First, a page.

Boeing retrieved the spacecraft from the landing site and will transport it back to the company’s Commercial Crew and Cargo Processing Facility at NASA’s Kennedy Space Center in Florida. After NASA and Boeing review processes data from this test flight, teams will continue plans for Starliner and its expected next mission, the Crew Flight Test (CFT), to the space station.

Boeing Starliner

The Boeing CST-100 Starliner (CST-Crew Space Transportation) is a partially reusable spacecraft designed to transport crew to the International Space Station (ISS) and other low-Earth-orbit destinations. It is manufactured by Boeing for its participation in NASA's Commercial Crew Program (CCP). The spacecraft consists of a reusable crew module and an expendable service module. The spacecraft weighs 13 tons and measures 4.56 meters (15.0 ft) in diameter and 5.1 meters (17.0 ft) in height.

It is slightly larger than the Apollo command module and SpaceX Dragon 2 and smaller than the Orion capsule. The Boeing Starliner holds a crew of up to seven people and is designed to be able to remain docked to ISS for up to seven months with the reusability of up to ten missions. It is designed to be compatible with the Atlas V, Delta IV, Falcon 9, and Vulcan Centaur launch vehicles.

After several rounds of competitive development contracts within the Commercial Crew Program starting in 2010, NASA selected the Boeing Starliner and SpaceX Crew Dragon for the Commercial Crew Transportation Capability (CCtCap) contract.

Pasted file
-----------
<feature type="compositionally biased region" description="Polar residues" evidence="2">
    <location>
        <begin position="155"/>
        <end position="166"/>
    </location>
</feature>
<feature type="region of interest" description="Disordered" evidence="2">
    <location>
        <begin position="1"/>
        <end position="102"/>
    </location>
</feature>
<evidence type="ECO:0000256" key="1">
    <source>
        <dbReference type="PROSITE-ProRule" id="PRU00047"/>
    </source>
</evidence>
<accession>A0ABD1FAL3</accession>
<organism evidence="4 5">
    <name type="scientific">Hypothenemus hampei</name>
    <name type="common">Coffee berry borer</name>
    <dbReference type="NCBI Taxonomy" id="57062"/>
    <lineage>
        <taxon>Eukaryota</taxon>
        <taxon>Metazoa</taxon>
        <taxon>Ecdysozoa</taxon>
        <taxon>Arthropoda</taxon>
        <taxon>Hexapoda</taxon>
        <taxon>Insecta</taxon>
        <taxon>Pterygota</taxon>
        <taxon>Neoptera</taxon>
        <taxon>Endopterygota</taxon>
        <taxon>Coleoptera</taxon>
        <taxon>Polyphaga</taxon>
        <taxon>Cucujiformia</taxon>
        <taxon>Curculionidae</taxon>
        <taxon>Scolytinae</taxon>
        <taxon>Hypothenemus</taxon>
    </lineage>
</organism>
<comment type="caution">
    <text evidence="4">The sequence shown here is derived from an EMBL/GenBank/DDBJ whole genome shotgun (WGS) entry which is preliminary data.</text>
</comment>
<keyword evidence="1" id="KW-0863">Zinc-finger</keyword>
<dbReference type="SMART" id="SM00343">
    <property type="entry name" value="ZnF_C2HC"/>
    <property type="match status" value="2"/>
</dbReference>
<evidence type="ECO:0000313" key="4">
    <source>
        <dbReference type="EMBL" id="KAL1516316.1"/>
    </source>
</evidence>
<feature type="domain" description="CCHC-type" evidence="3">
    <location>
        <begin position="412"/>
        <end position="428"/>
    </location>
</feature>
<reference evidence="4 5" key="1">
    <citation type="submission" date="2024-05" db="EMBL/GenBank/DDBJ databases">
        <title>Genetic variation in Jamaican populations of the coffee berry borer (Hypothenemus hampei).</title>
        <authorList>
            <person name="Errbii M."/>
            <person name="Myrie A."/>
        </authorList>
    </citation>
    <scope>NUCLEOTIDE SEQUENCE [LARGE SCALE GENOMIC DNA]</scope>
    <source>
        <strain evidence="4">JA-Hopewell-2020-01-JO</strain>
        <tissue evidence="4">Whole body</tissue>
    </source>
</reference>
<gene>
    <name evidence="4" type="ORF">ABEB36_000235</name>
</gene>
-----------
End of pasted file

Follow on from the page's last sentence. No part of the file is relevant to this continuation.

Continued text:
Commercial Crew Program (CCP)

Development of the Commercial Crew Program began in 2011. By investing in multiple American companies that are designing and developing transportation capabilities to and from low-Earth orbit and the International Space Station, NASA aims to establish safe, reliable, and cost-effective access to space. To achieve its goals, NASA used Space Act Agreements to partner with domestic companies capable of contributing to the development of a U.S. human spaceflight capability.

Throughout the process, NASA awarded more than $8.2 billion in Space Act Agreements (SAAs) and contracts under two Commercial Crew Development (CCDev) phases, the Commercial Crew Integrated Capability (CCiCap) initiative, Certification Products Contract (CPC), and Commercial Crew Transportation Capability (CCtCap). 

During the CCDev1 phase, NASA awarded a total of $50 million to five companies to stimulate efforts within the private sector to aid in developing and demonstrating safe, reliable, and cost-effective crew transportation and capabilities. The second round of Commercial Crew Development (CCDev2) kicked off in April of 2011 when NASA awarded nearly $270 million to four companies to further develop and demonstrate safe, reliable, and cost-effective transportation capabilities. Winners of CCDev2 were Blue Origin (US$ 22 million), Boeing (US$ 92.3 million), SpaceX (US$ 75 million), and Sierra Nevada (US$ 80 million). 

NASA later funded an additional US$ 20.6 million to Boeing and US$ 25.6 million to Sierra Nevada Corporation by exercising optional, pre-negotiated milestones, which were part of their original Space Act Agreements, to accelerate development. On December 10, 2012, NASA selected three companies and awarded nearly $30 million under the CPC contracts. In September 2014, NASA finally awarded two fixed-price (US$6.8 billion in total) CCtCap contracts to two companies (Boeing - $4.2 billion, SpaceX - $2.6 billion) following an open competition.